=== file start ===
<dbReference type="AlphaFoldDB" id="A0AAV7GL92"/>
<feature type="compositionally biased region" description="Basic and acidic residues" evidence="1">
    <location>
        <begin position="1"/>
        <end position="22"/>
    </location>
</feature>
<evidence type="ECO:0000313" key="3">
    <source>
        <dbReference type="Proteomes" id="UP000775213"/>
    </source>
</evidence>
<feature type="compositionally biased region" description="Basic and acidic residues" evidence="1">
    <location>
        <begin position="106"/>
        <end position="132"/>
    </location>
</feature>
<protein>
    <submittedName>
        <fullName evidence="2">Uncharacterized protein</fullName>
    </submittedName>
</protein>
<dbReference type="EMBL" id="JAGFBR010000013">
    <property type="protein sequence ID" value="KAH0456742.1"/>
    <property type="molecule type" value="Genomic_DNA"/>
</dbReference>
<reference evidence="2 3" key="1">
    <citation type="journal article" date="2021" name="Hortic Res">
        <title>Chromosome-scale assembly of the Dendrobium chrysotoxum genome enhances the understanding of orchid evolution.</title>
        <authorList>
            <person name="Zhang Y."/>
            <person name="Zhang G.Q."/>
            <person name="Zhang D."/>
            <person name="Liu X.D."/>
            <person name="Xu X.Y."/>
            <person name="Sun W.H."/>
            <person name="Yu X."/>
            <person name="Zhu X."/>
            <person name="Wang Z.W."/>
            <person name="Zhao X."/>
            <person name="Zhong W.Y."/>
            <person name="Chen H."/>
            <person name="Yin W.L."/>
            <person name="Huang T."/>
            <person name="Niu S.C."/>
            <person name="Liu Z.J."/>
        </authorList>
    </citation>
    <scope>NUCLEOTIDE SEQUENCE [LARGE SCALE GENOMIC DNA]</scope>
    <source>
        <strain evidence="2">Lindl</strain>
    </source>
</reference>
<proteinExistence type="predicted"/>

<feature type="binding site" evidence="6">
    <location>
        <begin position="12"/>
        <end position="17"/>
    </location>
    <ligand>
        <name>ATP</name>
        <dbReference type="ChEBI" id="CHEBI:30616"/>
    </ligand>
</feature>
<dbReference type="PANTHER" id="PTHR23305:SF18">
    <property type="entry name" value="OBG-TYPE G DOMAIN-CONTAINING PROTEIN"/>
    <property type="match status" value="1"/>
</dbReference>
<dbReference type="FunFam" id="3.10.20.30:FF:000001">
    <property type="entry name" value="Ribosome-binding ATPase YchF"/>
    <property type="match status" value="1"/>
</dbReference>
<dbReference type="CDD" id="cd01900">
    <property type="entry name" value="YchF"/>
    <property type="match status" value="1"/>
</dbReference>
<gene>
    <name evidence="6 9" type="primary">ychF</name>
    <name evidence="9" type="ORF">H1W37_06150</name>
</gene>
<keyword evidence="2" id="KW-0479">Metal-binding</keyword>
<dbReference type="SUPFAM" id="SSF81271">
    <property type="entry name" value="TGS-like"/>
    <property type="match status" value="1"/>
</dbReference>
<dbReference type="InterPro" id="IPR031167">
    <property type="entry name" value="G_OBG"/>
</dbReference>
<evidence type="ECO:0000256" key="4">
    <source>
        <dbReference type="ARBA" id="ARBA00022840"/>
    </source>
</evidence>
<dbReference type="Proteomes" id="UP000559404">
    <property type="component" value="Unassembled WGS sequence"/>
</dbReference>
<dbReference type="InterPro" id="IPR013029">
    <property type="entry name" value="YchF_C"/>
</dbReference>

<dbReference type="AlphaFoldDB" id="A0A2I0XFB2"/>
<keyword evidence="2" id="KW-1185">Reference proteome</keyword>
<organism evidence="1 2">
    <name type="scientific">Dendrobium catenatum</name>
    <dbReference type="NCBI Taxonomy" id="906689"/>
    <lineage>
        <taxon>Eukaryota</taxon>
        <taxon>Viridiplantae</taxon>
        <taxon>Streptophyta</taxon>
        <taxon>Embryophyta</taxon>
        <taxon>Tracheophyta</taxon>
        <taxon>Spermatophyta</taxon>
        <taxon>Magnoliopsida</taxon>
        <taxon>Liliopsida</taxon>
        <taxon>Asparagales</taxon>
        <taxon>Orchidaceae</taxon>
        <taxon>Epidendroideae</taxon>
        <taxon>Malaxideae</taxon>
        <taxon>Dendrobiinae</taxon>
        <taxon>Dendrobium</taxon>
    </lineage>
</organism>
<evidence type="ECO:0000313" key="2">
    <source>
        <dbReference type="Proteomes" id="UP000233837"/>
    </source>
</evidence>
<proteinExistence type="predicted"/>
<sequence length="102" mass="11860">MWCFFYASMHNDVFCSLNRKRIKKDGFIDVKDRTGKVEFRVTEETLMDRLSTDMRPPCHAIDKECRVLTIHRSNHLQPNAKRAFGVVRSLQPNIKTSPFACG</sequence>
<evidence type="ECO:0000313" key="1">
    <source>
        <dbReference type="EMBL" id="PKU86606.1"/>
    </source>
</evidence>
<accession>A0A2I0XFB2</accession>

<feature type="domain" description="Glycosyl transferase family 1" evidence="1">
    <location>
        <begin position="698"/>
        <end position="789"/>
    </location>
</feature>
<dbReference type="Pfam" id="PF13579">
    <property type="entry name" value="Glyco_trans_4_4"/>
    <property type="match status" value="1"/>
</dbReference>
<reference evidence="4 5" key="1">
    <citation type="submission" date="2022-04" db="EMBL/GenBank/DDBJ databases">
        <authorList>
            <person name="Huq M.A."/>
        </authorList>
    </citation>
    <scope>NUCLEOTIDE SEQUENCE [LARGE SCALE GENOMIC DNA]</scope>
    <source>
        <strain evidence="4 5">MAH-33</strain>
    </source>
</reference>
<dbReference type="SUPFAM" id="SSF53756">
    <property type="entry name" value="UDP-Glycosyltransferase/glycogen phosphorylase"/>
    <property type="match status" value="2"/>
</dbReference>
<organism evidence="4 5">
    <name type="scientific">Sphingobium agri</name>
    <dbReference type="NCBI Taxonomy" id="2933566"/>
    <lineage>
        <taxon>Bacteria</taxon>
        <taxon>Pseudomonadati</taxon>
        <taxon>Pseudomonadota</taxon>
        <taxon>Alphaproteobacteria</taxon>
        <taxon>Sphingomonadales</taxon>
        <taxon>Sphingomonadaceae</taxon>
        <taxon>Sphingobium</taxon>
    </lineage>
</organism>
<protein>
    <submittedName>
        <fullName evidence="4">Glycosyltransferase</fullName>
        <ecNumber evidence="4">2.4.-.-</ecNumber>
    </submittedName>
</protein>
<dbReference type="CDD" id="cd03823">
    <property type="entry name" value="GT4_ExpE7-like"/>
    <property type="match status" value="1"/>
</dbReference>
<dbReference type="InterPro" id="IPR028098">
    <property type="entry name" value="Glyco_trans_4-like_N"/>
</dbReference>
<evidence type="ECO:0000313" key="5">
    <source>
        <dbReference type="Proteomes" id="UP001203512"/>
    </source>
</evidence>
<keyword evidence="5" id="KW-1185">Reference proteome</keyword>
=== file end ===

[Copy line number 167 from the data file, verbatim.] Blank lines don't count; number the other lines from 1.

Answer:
        <taxon>Pseudomonadota</taxon>